The American Heart Association has designated February as American Hearth Month to create awareness about heart disease. This year marks the 56th annual commemoration of the federally designated event.
Heart disease is the number one cause of death in the U.S. for both men and women. Yet, according to Ted Johnson, the cardiology and cardiac services coordinator in Quincy Medical Group’s Cardiology Department, to increase heart health, people should focus on whole body health.
“Lifestyle choices that negatively impact the heart also negatively impact other organ systems,” Johnson noted.
In the Q&A below, Johnson talks about the major risk factors associated with heart disease, and he identifies simple steps to better manage these factors and increase whole body and heart health.
Q: How does high blood pressure (or hypertension) impact heart and whole body health?
Johnson: High blood pressure often has many contributing factors, including, weight, diet, salt intake, level of activity, and heredity. It causes strain on the heart and artery walls. Obesity and smoking, along with high blood pressure, greatly increase your risk for heart disease and stroke. A normal resting blood pressure for a healthy adult is 120/80. Blood pressure may vary, depending on age and activity levels. Talk to your provider about how to optimize your blood pressure.
Q: What should people know about cholesterol, diet, and heart and whole body health?
Johnson: Cholesterol is a fat-like substance carried within the blood stream. Your body produces cholesterol that helps make certain hormones and build cell membranes. Excess cholesterol comes from the food we eat. Foods with high saturated fats lead to an increase in LDL (low-density lipoprotein), or “bad” cholesterol. This increase in bad cholesterol causes and increases plaque buildup in the artery walls. This increases your risk of having a heart attack and peripheral artery disease (PAD). You can help lower your bad cholesterol by making healthy choices about what you put in your body.
Diets comprised of more vegetables and lean meats, like fish, are a good choice for people looking to control their cholesterol levels. Foods such as red meats, eggs, and dairy tend to be higher in saturated fats and can cause increased levels on LDL within the blood.
Q: Does diabetes impact heart health?
According to the American Heart Association, 65 percent of patients with diabetes die as a result of some sort of cardiovascular disease. Certain races of people are at a higher risk for developing diabetes. African Americans, Hispanics, Asian and Pacific Islanders, as well as Native Americans, are at a higher risk of developing Type 2 diabetes during adulthood. Research studies have shown that obesity (a Body Mass Index, or BMI, above 30) is the leading cause of Type 2 diabetes in the U.S.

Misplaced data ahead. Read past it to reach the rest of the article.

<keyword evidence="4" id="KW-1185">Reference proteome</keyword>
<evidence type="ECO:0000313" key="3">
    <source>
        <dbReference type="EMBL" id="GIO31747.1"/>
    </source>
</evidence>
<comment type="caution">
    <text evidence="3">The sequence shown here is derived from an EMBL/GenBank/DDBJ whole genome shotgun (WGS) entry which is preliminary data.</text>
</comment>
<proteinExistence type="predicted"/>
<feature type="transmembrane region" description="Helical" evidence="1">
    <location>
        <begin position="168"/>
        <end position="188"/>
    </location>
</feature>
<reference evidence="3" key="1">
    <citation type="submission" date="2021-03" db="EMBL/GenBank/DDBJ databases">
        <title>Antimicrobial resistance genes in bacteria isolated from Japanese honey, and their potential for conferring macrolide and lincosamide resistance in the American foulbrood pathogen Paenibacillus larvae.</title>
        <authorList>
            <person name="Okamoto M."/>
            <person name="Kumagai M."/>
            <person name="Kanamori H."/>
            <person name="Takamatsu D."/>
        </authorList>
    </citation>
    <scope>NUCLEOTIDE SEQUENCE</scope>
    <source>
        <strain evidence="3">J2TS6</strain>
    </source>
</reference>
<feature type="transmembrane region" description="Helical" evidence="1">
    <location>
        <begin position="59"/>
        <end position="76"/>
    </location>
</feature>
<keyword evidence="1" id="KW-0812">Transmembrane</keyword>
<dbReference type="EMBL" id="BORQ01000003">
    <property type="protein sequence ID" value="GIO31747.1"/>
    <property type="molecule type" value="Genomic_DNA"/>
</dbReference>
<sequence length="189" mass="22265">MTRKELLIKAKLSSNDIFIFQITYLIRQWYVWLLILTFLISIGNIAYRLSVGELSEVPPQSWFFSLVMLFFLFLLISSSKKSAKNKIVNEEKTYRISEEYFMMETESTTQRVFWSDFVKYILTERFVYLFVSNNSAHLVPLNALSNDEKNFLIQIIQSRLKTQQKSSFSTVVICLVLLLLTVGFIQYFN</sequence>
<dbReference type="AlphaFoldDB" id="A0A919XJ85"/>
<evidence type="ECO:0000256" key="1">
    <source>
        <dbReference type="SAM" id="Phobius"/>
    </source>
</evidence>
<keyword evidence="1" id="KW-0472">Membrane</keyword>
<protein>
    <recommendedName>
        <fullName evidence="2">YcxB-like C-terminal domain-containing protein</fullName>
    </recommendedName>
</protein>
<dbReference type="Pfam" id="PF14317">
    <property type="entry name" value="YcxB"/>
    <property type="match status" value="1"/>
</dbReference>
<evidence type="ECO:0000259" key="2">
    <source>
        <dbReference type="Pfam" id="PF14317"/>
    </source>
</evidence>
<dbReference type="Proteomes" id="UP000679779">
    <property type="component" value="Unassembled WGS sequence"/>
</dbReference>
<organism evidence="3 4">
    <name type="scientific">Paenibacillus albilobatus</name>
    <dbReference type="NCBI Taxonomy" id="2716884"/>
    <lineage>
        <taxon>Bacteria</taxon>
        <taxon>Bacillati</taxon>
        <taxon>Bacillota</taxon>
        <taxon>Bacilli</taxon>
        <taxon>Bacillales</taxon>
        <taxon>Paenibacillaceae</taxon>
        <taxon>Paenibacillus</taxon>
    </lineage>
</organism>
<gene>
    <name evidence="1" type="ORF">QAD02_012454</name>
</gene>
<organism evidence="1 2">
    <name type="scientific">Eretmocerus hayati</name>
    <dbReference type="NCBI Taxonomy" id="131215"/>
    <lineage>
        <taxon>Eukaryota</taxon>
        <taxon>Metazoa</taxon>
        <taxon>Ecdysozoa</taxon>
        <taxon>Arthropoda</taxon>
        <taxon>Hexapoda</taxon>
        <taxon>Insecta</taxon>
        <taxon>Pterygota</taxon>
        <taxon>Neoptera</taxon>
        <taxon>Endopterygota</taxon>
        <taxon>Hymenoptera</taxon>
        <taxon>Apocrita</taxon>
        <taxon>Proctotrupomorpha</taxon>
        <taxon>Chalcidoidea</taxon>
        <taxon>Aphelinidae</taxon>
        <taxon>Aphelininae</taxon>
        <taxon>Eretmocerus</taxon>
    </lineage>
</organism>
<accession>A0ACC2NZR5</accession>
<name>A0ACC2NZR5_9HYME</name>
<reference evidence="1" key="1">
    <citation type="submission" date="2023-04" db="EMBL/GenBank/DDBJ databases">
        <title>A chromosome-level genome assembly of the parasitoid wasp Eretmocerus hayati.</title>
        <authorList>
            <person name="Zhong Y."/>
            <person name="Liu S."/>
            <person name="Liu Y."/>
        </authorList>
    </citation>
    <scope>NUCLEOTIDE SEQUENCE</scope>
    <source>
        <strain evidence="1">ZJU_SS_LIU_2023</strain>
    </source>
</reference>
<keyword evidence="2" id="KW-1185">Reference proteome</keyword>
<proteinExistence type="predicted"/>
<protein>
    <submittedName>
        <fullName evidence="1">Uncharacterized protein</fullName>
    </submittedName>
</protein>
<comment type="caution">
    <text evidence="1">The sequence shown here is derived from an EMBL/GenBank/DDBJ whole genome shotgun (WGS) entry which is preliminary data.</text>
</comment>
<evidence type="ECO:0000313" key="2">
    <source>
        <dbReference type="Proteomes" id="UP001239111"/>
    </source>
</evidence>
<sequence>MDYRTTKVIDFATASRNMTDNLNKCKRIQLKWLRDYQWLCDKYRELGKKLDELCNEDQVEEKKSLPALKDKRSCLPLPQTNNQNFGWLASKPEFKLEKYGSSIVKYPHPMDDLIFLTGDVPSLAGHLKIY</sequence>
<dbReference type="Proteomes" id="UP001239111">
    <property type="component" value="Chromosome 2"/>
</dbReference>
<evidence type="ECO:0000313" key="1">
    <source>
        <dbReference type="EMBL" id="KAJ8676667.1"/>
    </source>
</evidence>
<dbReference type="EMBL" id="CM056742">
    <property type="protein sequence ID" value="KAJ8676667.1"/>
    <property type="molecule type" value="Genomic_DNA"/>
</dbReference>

Some symptoms of Type 2 diabetes include fatigue or tiring more easily, a need to urinate often, as well as dry mouth or being constantly thirsty. If you are experiencing these types of symptoms, talk to your doctor about being tested. Early management is key to controlling this disease.
Q: Much of the U.S. population is struggling with being overweight or being obese. How does this impact heart health and what are your tips for helping people with this?
Johnson: According to the National Heart, Lung, and Blood Institute, being overweight is defined as a BMI above 25, and obesity is defined as a BMI over 30. Extra weight increases the risk of many diseases, including but not limited to, high blood pressure, high cholesterol, and Type 2 diabetes. All of these conditions largely contribute to cardiovascular disease.
A healthy diet and regular exercise are good ways to control and maintain a healthy weight. The American Heart Association recommends a diet containing greater amounts of plant-based foods. Fruits, vegetables, nuts, seeds, and legumes are all part of a heart healthy diet.
Diets comprised of more animal-derived and processed foods are not recommended. Popular heart healthy diets include Mediterranean style diets and the DASH diet.
As for regular exercise, the American College of Cardiology recommends 150 minutes a week of moderate aerobic activity. Some may ask, how do you know what moderate activity is? You can measure that by heart rate!
We calculate your target heart rate using a simple formula: 220 – your age, and 85 percent of that number is your target heart rate for moderate exercise. For example, if you are 40 years old, here’s the formula and answer: 220 – 40 = 180, and 85 percent of 180 is 153, so your target heart rate is 153 bpm (beats per min). For a 40 year old, we would recommend you keep your heart rate between 50 and 85 percent (90-153 bpm) during exercise for optimal results.
Q: What services and resources does Quincy Medical Group offer to be heart healthy through all stages of life?
Johnson: We have a highly skilled team of doctors, nurses, and techs with years of advanced cardiac experience. QMG also has an excellent Nutrition Services department dedicated to helping people achieve and maintain a healthy lifestyle.
We also provide heart imaging services such as, echocardiograms, stress testing to identify coronary disease, and wireless remote heart monitoring for palpitations and arrhythmias. In addition, we offer an exceptional Cardiac Rehab team, certified by the American Association of Cardiovascular and Pulmonary Rehabilitation (AACVPR). We provide unparalleled care for those recovering from a multitude of heart conditions. Learn more about us at https://quincymedgroup.com/heart.